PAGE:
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Do you find yourself longing for the lazy, hazy days when Bill Clinton was president, when the stock market was booming and deficit spending was headed in the right direction?
It’s true! Bill Clinton was the first president in 50 years to preside over a balanced budget (if you don’t count a trifling $17.9 billion in red ink or the 2001 budget he left for George W. Bush). But, before you give our 42nd president too much credit, you need a little perspective.
When Clinton left office, the national debt was only $5.67 trillion. (I still find it hard to use the words “only” and “trillion” in the same sentence, but bear with me.) It should have been less, a lot less. The truth is both Clinton and the Republican-controlled Congress squandered a unique opportunity to eliminate the national debt and put our country on sound financial footing.
First, a little history lesson: Clinton’s fiscal policies were a carbon copy of his predecessor, George H.W. Bush. Both men wanted to get out from under the spending restraints imposed by the previous administration. Both gave us new budget packages – Bush in 1990 and Clinton in 1993 – which they sold to the public as “$500 billion deficit reduction” plans. Both plans covered five years and featured huge tax increases and a plethora of new spending (to get everyone on board).
It was the oldest Washington flimflam. When citizens hear the words “deficit reduction,” most think it means Washington will spend less. In reality, the “cuts” are never real cuts, but cuts in the amount of money our elected representatives really wanted to spend if money were no object. In reality, those cuts in the “rate of spending” never materialize as long as one spending plan is allowed to replace another because the “cuts” are always scheduled to occur in the out years (final years) of the plan. That is the game Bush 41 and Bill Clinton were playing.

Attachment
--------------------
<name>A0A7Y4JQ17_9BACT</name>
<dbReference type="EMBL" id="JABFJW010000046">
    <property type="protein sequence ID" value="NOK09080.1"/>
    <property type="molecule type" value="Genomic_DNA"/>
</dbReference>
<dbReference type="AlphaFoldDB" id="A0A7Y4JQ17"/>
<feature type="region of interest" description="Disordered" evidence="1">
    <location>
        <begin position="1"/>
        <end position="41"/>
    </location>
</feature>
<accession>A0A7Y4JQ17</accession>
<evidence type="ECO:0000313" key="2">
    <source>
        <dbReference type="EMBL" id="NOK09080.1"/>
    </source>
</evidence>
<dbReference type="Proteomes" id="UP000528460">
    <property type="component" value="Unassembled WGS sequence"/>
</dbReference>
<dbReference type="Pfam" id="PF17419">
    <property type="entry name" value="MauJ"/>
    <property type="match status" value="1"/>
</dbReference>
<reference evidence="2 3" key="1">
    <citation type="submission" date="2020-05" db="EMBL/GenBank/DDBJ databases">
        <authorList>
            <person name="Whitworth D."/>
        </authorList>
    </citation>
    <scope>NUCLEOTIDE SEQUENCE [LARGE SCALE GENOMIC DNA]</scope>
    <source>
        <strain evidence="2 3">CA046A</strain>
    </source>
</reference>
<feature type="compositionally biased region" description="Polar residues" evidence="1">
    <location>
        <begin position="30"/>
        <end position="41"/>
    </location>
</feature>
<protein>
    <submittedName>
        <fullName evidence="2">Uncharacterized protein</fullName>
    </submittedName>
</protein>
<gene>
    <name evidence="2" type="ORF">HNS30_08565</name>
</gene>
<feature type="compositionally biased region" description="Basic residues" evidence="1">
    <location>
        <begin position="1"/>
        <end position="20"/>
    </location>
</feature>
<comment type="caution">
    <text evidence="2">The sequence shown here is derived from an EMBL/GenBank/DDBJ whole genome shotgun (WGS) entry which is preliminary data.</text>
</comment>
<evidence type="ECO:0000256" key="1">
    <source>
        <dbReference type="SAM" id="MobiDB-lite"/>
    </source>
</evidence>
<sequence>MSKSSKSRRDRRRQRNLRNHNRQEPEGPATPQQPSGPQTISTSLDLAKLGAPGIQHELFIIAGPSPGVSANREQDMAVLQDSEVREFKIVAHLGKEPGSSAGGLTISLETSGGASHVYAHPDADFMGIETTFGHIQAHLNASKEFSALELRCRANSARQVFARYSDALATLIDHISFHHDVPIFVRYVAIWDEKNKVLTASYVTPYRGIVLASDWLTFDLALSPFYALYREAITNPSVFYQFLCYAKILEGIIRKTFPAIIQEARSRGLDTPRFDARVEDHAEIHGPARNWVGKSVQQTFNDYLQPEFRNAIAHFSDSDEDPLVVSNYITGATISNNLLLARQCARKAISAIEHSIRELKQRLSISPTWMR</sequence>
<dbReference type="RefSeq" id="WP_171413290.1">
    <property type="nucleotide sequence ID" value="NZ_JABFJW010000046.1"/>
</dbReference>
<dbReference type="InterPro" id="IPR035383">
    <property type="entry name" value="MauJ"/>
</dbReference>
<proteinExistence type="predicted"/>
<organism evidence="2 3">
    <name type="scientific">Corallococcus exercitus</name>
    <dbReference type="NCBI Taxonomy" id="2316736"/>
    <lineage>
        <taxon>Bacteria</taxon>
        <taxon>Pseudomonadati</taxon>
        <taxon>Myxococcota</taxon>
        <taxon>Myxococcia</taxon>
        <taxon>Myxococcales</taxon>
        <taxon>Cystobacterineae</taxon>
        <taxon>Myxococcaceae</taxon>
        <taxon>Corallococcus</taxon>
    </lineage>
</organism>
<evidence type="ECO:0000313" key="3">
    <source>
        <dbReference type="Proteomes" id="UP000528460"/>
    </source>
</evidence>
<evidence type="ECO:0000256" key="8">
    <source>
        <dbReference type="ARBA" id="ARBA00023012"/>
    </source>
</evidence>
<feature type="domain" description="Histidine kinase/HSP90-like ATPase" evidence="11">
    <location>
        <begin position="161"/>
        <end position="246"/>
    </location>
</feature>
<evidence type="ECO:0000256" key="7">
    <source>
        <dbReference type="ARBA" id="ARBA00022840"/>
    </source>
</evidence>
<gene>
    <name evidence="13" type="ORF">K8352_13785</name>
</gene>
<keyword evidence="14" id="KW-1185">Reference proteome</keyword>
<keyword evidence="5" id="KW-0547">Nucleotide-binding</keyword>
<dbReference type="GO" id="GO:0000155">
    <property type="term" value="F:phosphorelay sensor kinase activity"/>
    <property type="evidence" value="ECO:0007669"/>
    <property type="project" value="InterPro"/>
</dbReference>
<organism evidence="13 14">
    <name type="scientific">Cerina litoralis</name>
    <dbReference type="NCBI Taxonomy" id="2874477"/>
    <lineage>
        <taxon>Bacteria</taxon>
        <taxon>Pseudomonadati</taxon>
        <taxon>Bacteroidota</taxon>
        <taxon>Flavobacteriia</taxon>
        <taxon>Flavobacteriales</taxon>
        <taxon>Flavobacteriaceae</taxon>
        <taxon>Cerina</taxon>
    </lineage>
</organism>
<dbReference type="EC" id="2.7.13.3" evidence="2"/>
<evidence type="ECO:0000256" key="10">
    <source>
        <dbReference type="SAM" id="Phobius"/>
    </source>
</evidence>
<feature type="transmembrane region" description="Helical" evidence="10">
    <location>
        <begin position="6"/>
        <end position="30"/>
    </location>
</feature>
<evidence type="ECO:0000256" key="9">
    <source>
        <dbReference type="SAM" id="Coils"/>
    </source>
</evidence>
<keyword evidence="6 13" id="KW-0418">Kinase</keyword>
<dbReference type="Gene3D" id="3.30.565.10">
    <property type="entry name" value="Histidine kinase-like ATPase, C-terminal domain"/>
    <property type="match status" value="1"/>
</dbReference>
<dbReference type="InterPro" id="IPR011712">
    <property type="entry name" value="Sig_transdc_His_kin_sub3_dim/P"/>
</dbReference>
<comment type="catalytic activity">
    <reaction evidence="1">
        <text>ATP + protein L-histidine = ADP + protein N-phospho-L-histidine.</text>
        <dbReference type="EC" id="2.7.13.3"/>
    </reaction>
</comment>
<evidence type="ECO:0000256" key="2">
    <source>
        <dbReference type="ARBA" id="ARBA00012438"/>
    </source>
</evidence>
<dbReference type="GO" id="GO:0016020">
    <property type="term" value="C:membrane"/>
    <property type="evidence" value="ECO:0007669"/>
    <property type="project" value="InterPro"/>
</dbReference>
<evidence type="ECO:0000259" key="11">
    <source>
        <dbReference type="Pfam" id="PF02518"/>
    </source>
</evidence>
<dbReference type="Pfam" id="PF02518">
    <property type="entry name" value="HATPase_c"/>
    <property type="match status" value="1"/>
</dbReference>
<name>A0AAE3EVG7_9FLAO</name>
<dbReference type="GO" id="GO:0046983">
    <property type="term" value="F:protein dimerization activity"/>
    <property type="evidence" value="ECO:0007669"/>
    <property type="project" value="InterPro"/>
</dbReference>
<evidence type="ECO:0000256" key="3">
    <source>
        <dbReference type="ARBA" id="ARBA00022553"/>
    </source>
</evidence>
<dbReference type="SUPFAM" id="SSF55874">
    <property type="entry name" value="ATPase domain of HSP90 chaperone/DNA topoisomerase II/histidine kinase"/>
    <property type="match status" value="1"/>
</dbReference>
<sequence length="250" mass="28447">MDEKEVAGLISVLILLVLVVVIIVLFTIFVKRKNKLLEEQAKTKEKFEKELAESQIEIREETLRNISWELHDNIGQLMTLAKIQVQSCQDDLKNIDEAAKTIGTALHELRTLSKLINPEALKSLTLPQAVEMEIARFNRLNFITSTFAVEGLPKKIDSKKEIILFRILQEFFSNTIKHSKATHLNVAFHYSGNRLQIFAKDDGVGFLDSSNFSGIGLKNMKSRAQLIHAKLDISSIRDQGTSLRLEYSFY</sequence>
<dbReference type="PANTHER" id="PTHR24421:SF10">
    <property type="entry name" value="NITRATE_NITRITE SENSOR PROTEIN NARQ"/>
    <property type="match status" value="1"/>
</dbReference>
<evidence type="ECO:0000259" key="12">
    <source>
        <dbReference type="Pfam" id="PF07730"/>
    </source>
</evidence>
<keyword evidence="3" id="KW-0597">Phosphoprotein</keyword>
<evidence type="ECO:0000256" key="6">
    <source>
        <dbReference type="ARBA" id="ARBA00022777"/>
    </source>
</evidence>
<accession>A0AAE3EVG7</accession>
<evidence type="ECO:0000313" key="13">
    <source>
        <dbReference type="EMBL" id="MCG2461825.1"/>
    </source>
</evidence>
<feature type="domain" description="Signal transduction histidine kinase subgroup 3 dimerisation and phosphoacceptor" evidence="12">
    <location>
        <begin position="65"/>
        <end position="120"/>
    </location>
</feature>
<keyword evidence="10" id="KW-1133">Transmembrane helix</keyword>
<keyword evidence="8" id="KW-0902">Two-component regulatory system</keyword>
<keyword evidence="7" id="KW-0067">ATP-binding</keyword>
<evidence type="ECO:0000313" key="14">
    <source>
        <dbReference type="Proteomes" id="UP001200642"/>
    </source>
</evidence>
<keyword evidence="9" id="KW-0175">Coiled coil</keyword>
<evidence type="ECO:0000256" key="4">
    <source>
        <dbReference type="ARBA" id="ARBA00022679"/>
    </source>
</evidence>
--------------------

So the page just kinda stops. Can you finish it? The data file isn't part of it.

Bottom line: We were duped, not once but twice, with the same shell game.
In 1994, the Republicans took control of both the House and the Senate after 40 years in the congressional wilderness. The newbies wanted to reduce the size of government and slash federal spending. They started out on the right foot and even passed some rescissions. In other words, they refused to spend some money that had already been appropriated but had not yet gone out the door. That year, everyone – Democrats and Republicans – became deficit hawks, but it was short-lived.
Bear in mind that Mr. Clinton’s 1993 budget deal contained red ink as far as the eye could see ($1.5 trillion to be exact). Furthermore, after blaming the deficit on entitlements, Clinton added three new ones, including one to pay for the health care of illegal aliens.
When these new Republican leaders tried to get him to accept a budget that would (eventually) reach balance, Clinton shut down the government – not once but three different times – and Republicans took the blame. At that point, they simply lost their nerve and begin to compromise on the amount of his overspending.
In the short term, however, the rate of spending went down, and this had a positive effect on the economy. In addition, Mr. Clinton was backed into a corner and forced to sign a welfare-reform bill that also paid dividends. In other words, the Republican takeover of Congress saved his bacon and got him re-elected.
Mr. Clinton also benefited from four other events that had absolutely nothing to do with his economic policy. The Fed began to lower interest rates, due to the sagging economy, which meant we were spending less to service the debt. The sell-off from the savings-and-loan debacle brought in a lot of capital, which was a one-time phenomenon. And, let us not forget the Reagan peace dividend. The end of the Cold War allowed us to draw down the size and scope of our defense force and close and sell military bases.
Finally, during Clinton’s final term, there was the dotcom bubble. The tech industry matured, which allowed companies to streamline. Dividends increased, and everyone wanted a piece of the action. The stock market began to soar, and investors began to reap windfall profits. As a result, tax revenues went through the roof.
All this allowed Mr. Clinton and the Republican leaders of Congress to hide the true extent of their overspending.
Yes, Clinton was able to brag that he eliminated deficit spending, but it was like a rooster taking credit for the sunrise. He had absolutely nothing to do with it.